Cleaner Air and Soil through Textile Fibers
Several partners are working together on a project to examine whether fiber from flax and hemp could replace cotton for one of Canada's largest suppliers of uniforms to the Canadian Forces.
FEATURE: Q & A
with SaskFlax project participants
Flax and hemp have been used in textiles for thousands of years, but in Canada, these crops are primarily grown as oilseeds; not much fiber is currently produced. The main reason for this is that it is difficult and often uneconomic to extract fiber from the straw of flax and hemp using current techniques.
To be useful in textiles, fiber strands must be long, undamaged and free of foreign material. While progress is being made in this area, the dominant harvesting methods for flax and hemp in Canada are geared toward maximizing oilseed yields rather than preserving straw quality. In addition, in order to extract the fiber from the straw of harvested flax and hemp, the plants need to ret (partially rot). Many producers do not have the resources or desire to change their operations to produce fiber, especially when there are few buyers at this time and certainly even fewer for textile-quality fiber.
We have in Canada the opportunity to redefine the world textile industry, not only from a technology leadership standpoint, but also to reconfigure Canadian agriculture for more eco-friendly crops.
For example, wheat may produce only 1.25 to 1.5 tonnes per acre of biomass and has a much higher use pesticides. By growing a high-biomass crop like hemp or flax compared with wheat, more carbon would be captured. Hemp or flax does not require irrigation, making it less vulnerable to weather conditions. Plus, when planted closely (which is the required planting format for fiber crops as opposed to grains crops), hemp and flax require less herbicides.
In addition, there is a growing world demand for natural fibers. As cotton prices continue to rise, textile manufacturers are looking to other sources of fiber. Hemp and flax have characteristics that are particularly desirable in garments: these fibers are highly durable, UV resistant, naturally antimicrobial and have a strong wicking ability. If the challenges of production and retting can be addressed, there is a huge opportunity to supply this growing global market for fiber.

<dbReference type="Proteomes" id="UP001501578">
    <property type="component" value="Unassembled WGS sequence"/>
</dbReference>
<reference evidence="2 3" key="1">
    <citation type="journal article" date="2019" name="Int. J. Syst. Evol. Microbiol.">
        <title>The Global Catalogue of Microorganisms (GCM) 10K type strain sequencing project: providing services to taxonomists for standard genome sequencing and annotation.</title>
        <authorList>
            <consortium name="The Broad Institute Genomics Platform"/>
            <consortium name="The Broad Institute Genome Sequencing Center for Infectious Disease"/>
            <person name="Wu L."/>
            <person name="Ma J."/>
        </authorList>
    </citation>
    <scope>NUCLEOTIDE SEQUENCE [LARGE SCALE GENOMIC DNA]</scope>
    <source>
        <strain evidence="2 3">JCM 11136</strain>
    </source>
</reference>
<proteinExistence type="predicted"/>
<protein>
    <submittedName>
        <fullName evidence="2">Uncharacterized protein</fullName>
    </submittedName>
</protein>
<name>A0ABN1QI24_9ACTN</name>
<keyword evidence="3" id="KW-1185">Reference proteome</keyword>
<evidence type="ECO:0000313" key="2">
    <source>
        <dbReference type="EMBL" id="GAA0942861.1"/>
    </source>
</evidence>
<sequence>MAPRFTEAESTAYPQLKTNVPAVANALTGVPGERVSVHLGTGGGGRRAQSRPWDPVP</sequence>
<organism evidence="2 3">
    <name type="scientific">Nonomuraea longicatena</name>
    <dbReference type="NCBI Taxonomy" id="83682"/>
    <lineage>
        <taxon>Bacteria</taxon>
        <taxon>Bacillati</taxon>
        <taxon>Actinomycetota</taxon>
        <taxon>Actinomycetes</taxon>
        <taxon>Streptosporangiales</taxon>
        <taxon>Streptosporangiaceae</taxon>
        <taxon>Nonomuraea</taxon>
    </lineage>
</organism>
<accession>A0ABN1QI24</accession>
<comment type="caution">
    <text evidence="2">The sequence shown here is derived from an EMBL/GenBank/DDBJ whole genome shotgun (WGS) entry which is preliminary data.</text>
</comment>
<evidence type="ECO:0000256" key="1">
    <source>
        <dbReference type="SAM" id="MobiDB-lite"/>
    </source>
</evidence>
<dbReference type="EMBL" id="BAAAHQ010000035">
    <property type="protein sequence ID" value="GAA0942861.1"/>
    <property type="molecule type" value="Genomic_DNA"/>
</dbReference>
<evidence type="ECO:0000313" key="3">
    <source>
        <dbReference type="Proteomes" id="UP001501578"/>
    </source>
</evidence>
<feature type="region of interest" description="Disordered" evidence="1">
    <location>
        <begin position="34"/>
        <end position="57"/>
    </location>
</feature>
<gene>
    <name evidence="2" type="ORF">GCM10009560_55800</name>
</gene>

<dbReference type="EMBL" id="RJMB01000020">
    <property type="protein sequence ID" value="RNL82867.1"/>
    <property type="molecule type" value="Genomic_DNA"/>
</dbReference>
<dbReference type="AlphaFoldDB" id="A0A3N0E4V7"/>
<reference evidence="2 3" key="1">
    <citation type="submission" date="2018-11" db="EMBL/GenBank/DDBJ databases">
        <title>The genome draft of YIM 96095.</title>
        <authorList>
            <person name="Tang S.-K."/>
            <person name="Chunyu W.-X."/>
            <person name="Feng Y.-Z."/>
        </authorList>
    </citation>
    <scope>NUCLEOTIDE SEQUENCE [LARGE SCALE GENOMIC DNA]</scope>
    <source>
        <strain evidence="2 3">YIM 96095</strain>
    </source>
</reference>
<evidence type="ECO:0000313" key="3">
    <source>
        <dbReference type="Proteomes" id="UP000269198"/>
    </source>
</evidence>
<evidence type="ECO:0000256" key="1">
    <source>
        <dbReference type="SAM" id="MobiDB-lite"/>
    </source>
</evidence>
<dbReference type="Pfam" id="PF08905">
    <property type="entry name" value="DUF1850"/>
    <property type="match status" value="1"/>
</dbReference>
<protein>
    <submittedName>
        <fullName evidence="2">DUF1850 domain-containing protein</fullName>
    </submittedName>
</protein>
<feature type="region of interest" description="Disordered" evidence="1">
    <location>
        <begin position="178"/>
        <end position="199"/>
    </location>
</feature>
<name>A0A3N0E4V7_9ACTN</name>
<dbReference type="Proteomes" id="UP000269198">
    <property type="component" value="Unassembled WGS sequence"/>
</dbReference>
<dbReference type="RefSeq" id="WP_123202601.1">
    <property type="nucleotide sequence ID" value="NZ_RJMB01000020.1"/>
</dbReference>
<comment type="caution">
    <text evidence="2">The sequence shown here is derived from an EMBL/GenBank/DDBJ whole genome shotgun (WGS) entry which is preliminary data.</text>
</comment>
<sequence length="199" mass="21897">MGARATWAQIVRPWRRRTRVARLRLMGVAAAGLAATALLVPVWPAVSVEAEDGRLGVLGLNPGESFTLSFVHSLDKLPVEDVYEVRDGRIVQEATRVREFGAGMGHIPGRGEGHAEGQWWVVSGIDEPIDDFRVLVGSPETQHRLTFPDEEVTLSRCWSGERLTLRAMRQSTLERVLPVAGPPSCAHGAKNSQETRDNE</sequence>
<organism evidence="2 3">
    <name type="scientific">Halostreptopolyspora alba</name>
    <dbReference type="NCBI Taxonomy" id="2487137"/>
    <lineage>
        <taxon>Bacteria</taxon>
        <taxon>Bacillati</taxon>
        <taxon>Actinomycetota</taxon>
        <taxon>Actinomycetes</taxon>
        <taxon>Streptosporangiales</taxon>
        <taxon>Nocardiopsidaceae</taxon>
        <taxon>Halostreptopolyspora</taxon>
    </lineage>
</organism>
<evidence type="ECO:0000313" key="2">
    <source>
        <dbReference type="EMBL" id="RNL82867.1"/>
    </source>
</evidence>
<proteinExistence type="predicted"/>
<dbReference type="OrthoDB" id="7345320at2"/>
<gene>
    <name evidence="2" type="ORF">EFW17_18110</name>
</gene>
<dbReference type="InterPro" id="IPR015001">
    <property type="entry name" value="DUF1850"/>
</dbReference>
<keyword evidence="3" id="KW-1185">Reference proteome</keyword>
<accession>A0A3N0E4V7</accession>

Hemp and flax fibers have several characteristics which are desirable in garment-making:
- highly durable
- UV resistant
- naturally antimicrobial
- comfortable, with a strong wicking ability
Before being made into yarn, natural fibers such as hemp or flax must undergo a retting process to eliminate lignins and pectins. Current processing methods are based on chemical products or natural river retting, which are both unacceptable from a sustainable development perspective. The introduction of NRC’s newest technology based on enzymes will allow us to produce industrial hemp and flax fibres in a regular quality to make uniforms, our main product.
This enzyme technology has been proven at a lab scale only (1 to 5 kg/day); to validate the enzyme behaviour and resulting fiber quality, the technology must be proven at the operating parameters for a full-scale plant: one tonne/day.
The project team is composed of Logistik Unicorp, the end user and garment manufacturer; NRC-BRI, which is licensing its technology to Logistik; Manitoba Agriculture, which will coordinate the hemp and flax fiber supply from Manitoba to determine to optimum fiber quality; Alberta Innovates, for the decortication process, a pre requisite to the enzyme treatment; Filspec, yarn manufacturer which will assess the fiber quality in the yarn making process; Victor Group, for the commercial weaving validation; and SaskFlax and Biolin Research to coordinate flax fiber supply from Saskatchewan.